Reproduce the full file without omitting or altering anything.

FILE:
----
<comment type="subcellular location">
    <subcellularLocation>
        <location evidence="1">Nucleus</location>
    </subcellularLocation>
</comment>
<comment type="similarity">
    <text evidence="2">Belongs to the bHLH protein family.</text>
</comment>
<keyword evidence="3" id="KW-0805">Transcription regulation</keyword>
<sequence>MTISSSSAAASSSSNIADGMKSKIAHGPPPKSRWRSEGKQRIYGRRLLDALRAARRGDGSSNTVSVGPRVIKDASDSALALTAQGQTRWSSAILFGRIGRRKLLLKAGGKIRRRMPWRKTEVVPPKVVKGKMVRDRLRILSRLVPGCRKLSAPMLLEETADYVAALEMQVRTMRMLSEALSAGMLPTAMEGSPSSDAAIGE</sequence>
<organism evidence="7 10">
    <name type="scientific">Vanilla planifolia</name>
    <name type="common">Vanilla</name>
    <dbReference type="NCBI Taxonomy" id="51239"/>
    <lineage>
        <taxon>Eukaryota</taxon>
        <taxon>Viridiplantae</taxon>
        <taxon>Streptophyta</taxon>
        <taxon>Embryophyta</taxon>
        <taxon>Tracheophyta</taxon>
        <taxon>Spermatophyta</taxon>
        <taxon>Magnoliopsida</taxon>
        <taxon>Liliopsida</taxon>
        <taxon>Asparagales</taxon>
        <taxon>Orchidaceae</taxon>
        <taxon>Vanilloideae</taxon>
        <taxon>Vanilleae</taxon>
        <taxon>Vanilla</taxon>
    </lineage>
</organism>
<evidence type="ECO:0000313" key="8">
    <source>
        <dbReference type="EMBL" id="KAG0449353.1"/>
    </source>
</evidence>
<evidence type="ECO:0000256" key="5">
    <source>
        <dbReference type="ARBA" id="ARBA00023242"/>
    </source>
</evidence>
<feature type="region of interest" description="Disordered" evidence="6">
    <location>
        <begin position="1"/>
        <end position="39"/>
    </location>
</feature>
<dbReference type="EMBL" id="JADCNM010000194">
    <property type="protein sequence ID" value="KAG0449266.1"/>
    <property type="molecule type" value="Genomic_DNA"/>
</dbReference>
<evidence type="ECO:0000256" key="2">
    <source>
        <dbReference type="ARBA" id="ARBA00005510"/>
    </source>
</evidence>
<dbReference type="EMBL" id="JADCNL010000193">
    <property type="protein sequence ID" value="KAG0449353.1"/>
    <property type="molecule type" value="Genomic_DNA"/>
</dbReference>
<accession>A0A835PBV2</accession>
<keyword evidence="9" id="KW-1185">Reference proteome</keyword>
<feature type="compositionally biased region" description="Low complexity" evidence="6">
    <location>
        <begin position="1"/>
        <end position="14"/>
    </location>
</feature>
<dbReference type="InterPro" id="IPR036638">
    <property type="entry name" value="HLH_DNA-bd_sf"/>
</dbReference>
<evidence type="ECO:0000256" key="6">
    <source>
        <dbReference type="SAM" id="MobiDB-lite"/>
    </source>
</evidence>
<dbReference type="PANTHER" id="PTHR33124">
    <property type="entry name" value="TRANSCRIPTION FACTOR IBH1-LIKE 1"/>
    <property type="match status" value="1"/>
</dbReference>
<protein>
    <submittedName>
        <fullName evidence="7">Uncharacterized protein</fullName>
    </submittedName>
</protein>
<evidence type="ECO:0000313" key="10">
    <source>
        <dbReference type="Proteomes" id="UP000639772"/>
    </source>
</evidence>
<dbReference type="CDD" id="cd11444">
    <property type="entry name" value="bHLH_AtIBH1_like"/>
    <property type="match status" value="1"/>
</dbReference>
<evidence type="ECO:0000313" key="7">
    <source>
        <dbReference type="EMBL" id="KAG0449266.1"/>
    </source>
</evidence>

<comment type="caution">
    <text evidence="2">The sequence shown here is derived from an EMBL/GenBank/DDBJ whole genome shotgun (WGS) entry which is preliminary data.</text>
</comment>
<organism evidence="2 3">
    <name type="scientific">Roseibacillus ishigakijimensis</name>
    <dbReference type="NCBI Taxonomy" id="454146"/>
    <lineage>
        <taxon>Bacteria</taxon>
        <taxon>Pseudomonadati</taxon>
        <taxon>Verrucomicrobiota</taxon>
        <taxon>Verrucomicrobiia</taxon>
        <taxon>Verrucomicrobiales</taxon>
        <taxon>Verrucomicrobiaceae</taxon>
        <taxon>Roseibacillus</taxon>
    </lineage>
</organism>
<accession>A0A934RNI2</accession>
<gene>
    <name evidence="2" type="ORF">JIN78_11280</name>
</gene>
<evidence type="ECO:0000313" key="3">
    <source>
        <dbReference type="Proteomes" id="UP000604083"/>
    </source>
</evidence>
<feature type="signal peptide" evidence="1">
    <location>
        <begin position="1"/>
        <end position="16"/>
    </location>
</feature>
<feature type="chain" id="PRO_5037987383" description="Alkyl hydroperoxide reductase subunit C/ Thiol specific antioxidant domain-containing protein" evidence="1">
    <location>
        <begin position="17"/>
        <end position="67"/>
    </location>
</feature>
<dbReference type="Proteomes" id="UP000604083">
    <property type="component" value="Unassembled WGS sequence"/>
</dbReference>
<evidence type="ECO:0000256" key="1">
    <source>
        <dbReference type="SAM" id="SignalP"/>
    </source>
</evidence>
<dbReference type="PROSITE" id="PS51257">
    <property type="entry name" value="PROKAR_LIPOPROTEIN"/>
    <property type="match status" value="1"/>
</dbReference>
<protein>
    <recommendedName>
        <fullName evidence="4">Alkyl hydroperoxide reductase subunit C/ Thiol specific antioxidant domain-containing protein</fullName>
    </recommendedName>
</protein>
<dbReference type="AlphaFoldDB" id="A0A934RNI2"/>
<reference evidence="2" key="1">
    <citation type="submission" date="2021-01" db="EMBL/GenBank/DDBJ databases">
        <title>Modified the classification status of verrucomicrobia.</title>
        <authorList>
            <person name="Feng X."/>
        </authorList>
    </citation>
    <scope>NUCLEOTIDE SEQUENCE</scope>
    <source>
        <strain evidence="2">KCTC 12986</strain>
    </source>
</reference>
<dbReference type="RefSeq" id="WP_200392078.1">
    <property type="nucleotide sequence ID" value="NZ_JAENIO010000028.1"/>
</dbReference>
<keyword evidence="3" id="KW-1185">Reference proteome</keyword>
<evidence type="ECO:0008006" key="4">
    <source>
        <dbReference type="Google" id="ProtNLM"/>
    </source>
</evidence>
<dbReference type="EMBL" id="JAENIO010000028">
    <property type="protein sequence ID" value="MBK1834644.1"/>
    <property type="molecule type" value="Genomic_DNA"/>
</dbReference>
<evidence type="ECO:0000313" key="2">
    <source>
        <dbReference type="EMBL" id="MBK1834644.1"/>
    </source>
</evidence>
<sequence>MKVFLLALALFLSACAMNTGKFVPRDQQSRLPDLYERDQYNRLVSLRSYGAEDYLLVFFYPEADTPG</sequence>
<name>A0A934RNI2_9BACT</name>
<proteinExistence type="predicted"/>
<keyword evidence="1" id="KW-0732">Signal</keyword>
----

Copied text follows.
<comment type="subcellular location">
    <subcellularLocation>
        <location evidence="1">Nucleus</location>
    </subcellularLocation>
</comment>
<comment type="similarity">
    <text evidence="2">Belongs to the bHLH protein family.</text>
</comment>
<keyword evidence="3" id="KW-0805">Transcription regulation</keyword>
<sequence>MTISSSSAAASSSSNIADGMKSKIAHGPPPKSRWRSEGKQRIYGRRLLDALRAARRGDGSSNTVSVGPRVIKDASDSALALTAQGQTRWSSAILFGRIGRRKLLLKAGGKIRRRMPWRKTEVVPPKVVKGKMVRDRLRILSRLVPGCRKLSAPMLLEETADYVAALEMQVRTMRMLSEALSAGMLPTAMEGSPSSDAAIGE</sequence>
<organism evidence="7 10">
    <name type="scientific">Vanilla planifolia</name>
    <name type="common">Vanilla</name>
    <dbReference type="NCBI Taxonomy" id="51239"/>
    <lineage>
        <taxon>Eukaryota</taxon>
        <taxon>Viridiplantae</taxon>
        <taxon>Streptophyta</taxon>
        <taxon>Embryophyta</taxon>
        <taxon>Tracheophyta</taxon>
        <taxon>Spermatophyta</taxon>
        <taxon>Magnoliopsida</taxon>
        <taxon>Liliopsida</taxon>
        <taxon>Asparagales</taxon>
        <taxon>Orchidaceae</taxon>
        <taxon>Vanilloideae</taxon>
        <taxon>Vanilleae</taxon>
        <taxon>Vanilla</taxon>
    </lineage>
</organism>
<evidence type="ECO:0000313" key="8">
    <source>
        <dbReference type="EMBL" id="KAG0449353.1"/>
    </source>
</evidence>
<evidence type="ECO:0000256" key="5">
    <source>
        <dbReference type="ARBA" id="ARBA00023242"/>
    </source>
</evidence>
<feature type="region of interest" description="Disordered" evidence="6">
    <location>
        <begin position="1"/>
        <end position="39"/>
    </location>
</feature>
<dbReference type="EMBL" id="JADCNM010000194">
    <property type="protein sequence ID" value="KAG0449266.1"/>
    <property type="molecule type" value="Genomic_DNA"/>
</dbReference>
<evidence type="ECO:0000256" key="2">
    <source>
        <dbReference type="ARBA" id="ARBA00005510"/>
    </source>
</evidence>
<dbReference type="EMBL" id="JADCNL010000193">
    <property type="protein sequence ID" value="KAG0449353.1"/>
    <property type="molecule type" value="Genomic_DNA"/>
</dbReference>
<accession>A0A835PBV2</accession>
<keyword evidence="9" id="KW-1185">Reference proteome</keyword>
<feature type="compositionally biased region" description="Low complexity" evidence="6">
    <location>
        <begin position="1"/>
        <end position="14"/>
    </location>
</feature>
<dbReference type="InterPro" id="IPR036638">
    <property type="entry name" value="HLH_DNA-bd_sf"/>
</dbReference>
<evidence type="ECO:0000256" key="6">
    <source>
        <dbReference type="SAM" id="MobiDB-lite"/>
    </source>
</evidence>
<dbReference type="PANTHER" id="PTHR33124">
    <property type="entry name" value="TRANSCRIPTION FACTOR IBH1-LIKE 1"/>
    <property type="match status" value="1"/>
</dbReference>
<protein>
    <submittedName>
        <fullName evidence="7">Uncharacterized protein</fullName>
    </submittedName>
</protein>
<evidence type="ECO:0000313" key="10">
    <source>
        <dbReference type="Proteomes" id="UP000639772"/>
    </source>
</evidence>
<dbReference type="CDD" id="cd11444">
    <property type="entry name" value="bHLH_AtIBH1_like"/>
    <property type="match status" value="1"/>
</dbReference>
<evidence type="ECO:0000313" key="7">
    <source>
        <dbReference type="EMBL" id="KAG0449266.1"/>
    </source>
</evidence>

<comment type="caution">
    <text evidence="2">The sequence shown here is derived from an EMBL/GenBank/DDBJ whole genome shotgun (WGS) entry which is preliminary data.</text>
</comment>
<organism evidence="2 3">
    <name type="scientific">Roseibacillus ishigakijimensis</name>
    <dbReference type="NCBI Taxonomy" id="454146"/>
    <lineage>
        <taxon>Bacteria</taxon>
        <taxon>Pseudomonadati</taxon>
        <taxon>Verrucomicrobiota</taxon>
        <taxon>Verrucomicrobiia</taxon>
        <taxon>Verrucomicrobiales</taxon>
        <taxon>Verrucomicrobiaceae</taxon>
        <taxon>Roseibacillus</taxon>
    </lineage>
</organism>
<accession>A0A934RNI2</accession>
<gene>
    <name evidence="2" type="ORF">JIN78_11280</name>
</gene>
<evidence type="ECO:0000313" key="3">
    <source>
        <dbReference type="Proteomes" id="UP000604083"/>
    </source>
</evidence>
<feature type="signal peptide" evidence="1">
    <location>
        <begin position="1"/>
        <end position="16"/>
    </location>
</feature>
<feature type="chain" id="PRO_5037987383" description="Alkyl hydroperoxide reductase subunit C/ Thiol specific antioxidant domain-containing protein" evidence="1">
    <location>
        <begin position="17"/>
        <end position="67"/>
    </location>
</feature>
<dbReference type="Proteomes" id="UP000604083">
    <property type="component" value="Unassembled WGS sequence"/>
</dbReference>
<evidence type="ECO:0000256" key="1">
    <source>
        <dbReference type="SAM" id="SignalP"/>
    </source>
</evidence>
<dbReference type="PROSITE" id="PS51257">
    <property type="entry name" value="PROKAR_LIPOPROTEIN"/>
    <property type="match status" value="1"/>
</dbReference>
<protein>
    <recommendedName>
        <fullName evidence="4">Alkyl hydroperoxide reductase subunit C/ Thiol specific antioxidant domain-containing protein</fullName>
    </recommendedName>
</protein>
<dbReference type="AlphaFoldDB" id="A0A934RNI2"/>
<reference evidence="2" key="1">
    <citation type="submission" date="2021-01" db="EMBL/GenBank/DDBJ databases">
        <title>Modified the classification status of verrucomicrobia.</title>
        <authorList>
            <person name="Feng X."/>
        </authorList>
    </citation>
    <scope>NUCLEOTIDE SEQUENCE</scope>
    <source>
        <strain evidence="2">KCTC 12986</strain>
    </source>
</reference>
<dbReference type="RefSeq" id="WP_200392078.1">
    <property type="nucleotide sequence ID" value="NZ_JAENIO010000028.1"/>
</dbReference>
<keyword evidence="3" id="KW-1185">Reference proteome</keyword>
<evidence type="ECO:0008006" key="4">
    <source>
        <dbReference type="Google" id="ProtNLM"/>
    </source>
</evidence>
<dbReference type="EMBL" id="JAENIO010000028">
    <property type="protein sequence ID" value="MBK1834644.1"/>
    <property type="molecule type" value="Genomic_DNA"/>
</dbReference>
<evidence type="ECO:0000313" key="2">
    <source>
        <dbReference type="EMBL" id="MBK1834644.1"/>
    </source>
</evidence>
<sequence>MKVFLLALALFLSACAMNTGKFVPRDQQSRLPDLYERDQYNRLVSLRSYGAEDYLLVFFYPEADTPG</sequence>
<name>A0A934RNI2_9BACT</name>
<proteinExistence type="predicted"/>
<keyword evidence="1" id="KW-0732">Signal</keyword>